With this award, the Macromolecular, Supramolecular and Nanochemistry Program of the Division of Chemistry is supporting Professor Alexandru Asandei of the University of Connecticut to develop new approaches for the synthesis of diene-based polymers. Polymers have many important applications in everyday life. One type of widely used polymer is prepared from monomers that belong to the diene class. Diene-based polymers are important components of synthetic rubbers in tires of automobiles and high-impact plastics. Professor Asandei aims to develop a sustainable alternative to the synthesis of diene-based polymers at lower production cost in an approach that targets the use of biorenewable monomers. This fundamental research project spans a wide variety of techniques and methods, providing a multi-disciplinary environment for the education and research training of graduate students and undergraduate coworkers. Outreach to high school students from a variety of backgrounds is also planned.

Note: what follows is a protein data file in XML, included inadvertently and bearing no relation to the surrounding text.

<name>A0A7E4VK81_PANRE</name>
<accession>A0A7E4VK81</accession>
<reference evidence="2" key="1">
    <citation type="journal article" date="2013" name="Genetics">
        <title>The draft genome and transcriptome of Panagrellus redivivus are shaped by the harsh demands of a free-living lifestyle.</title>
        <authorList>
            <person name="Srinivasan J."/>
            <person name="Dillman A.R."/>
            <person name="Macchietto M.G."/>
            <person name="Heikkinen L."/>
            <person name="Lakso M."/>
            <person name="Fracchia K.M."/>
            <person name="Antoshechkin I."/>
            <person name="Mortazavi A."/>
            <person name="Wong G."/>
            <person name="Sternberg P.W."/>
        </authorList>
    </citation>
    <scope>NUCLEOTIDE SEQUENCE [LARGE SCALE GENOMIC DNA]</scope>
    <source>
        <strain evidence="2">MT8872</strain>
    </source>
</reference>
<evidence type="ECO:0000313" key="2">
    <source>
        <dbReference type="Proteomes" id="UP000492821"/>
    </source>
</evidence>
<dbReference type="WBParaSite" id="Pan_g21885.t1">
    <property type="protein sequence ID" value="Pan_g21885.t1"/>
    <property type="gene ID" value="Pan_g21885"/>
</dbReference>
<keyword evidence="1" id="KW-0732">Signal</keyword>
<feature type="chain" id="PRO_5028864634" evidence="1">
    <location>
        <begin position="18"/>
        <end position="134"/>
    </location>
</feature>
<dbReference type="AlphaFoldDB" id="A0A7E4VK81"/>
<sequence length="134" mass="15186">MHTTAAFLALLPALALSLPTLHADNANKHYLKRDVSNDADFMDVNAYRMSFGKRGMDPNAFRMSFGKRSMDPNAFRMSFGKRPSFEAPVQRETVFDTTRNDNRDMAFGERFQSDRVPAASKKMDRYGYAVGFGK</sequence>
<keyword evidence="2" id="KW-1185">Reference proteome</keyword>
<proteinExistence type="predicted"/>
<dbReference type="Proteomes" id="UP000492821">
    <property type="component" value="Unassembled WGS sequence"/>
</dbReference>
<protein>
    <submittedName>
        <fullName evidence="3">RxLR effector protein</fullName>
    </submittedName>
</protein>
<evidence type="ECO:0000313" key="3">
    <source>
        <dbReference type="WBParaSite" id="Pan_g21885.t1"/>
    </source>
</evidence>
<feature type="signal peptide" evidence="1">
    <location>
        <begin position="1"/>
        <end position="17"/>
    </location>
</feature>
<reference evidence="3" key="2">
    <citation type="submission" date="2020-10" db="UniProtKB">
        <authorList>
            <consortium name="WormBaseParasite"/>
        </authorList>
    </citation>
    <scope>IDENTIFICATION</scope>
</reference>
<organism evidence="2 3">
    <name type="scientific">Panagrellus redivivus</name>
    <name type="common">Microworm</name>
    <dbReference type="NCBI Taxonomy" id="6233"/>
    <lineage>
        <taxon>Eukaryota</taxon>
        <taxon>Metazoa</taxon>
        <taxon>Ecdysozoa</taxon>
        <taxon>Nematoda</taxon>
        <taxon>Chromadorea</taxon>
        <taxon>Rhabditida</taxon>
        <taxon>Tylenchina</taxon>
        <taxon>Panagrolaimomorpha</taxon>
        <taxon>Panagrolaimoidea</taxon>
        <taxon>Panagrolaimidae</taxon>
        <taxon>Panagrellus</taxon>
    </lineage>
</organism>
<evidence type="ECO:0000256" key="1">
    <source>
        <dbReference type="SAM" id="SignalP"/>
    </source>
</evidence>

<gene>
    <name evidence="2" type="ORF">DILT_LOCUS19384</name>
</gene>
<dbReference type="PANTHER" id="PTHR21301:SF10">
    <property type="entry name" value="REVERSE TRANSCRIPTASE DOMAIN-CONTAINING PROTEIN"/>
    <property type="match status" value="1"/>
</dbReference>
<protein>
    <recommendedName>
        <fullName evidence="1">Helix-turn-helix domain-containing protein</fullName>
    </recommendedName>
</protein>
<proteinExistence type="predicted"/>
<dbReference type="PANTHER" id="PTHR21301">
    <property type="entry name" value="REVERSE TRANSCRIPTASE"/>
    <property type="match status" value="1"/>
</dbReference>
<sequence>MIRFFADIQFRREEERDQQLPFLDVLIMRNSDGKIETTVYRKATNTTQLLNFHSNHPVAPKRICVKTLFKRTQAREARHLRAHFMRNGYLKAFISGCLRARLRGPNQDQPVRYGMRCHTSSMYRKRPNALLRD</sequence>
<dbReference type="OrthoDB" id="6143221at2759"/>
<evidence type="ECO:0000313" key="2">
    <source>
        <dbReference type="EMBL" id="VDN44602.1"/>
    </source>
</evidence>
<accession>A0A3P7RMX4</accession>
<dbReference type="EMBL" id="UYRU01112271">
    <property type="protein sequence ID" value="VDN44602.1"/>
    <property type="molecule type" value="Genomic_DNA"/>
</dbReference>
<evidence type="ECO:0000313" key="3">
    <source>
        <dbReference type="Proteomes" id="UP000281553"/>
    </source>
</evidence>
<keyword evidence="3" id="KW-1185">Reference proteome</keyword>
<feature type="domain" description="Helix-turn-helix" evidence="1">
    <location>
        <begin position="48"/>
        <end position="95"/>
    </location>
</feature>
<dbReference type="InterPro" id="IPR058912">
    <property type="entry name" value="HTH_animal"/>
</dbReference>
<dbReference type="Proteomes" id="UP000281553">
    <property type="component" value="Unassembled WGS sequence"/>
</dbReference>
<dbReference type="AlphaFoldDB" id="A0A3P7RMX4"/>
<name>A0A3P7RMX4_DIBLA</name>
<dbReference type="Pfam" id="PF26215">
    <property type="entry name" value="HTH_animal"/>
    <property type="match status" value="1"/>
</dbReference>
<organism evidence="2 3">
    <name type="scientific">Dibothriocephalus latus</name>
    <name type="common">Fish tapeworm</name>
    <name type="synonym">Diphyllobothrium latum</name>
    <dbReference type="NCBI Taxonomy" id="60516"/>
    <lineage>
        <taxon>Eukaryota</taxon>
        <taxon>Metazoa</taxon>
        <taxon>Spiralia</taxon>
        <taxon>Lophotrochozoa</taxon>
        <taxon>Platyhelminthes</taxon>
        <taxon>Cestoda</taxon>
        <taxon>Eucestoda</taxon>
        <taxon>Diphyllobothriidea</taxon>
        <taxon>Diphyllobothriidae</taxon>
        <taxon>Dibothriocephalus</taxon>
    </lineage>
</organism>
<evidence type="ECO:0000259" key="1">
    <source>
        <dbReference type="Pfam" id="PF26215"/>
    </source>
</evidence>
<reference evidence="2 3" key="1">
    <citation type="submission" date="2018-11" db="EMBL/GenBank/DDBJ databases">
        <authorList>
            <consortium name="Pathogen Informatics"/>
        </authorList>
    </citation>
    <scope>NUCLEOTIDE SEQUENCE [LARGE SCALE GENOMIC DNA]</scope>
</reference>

Synthetically, while the production of random diene copolymers benefits from emulsion radical polymerizations, the synthesis of corresponding thermoplastic elastomer block copolymers involves expensive, water sensitive anionic/coordination polymerizations. Thus, inexpensive, water tolerant, controlled radical polymerizations (CRPs) would be highly beneficial. In this research, Professor Asandei and coworkers aim to provide quantitative understanding of the atom transfer radical polymerization (ATRP) of dienes, a process that offers the potential advantages of simplicity, low cost, catalytic nature, tunable, and water tolerance. This research project entails detailed kinetic investigations carried out in inexpensive pressurized glass tubes, which enable both photochemistry and a fast, cost efficient optimization. These studies are expected to provide information on the effect of diene structure, ATRP type, temperature, initiator, solvent, catalyst, ligand, additives and reagent ratios on the molecular weight, polydispersity, rate, side reactions and chain end functionality of associated polymerizations. Such knowledge is expected to enable the development of emulsion diene ATRP, and facilitate the synthesis of complex polydiene-copolymer architectures.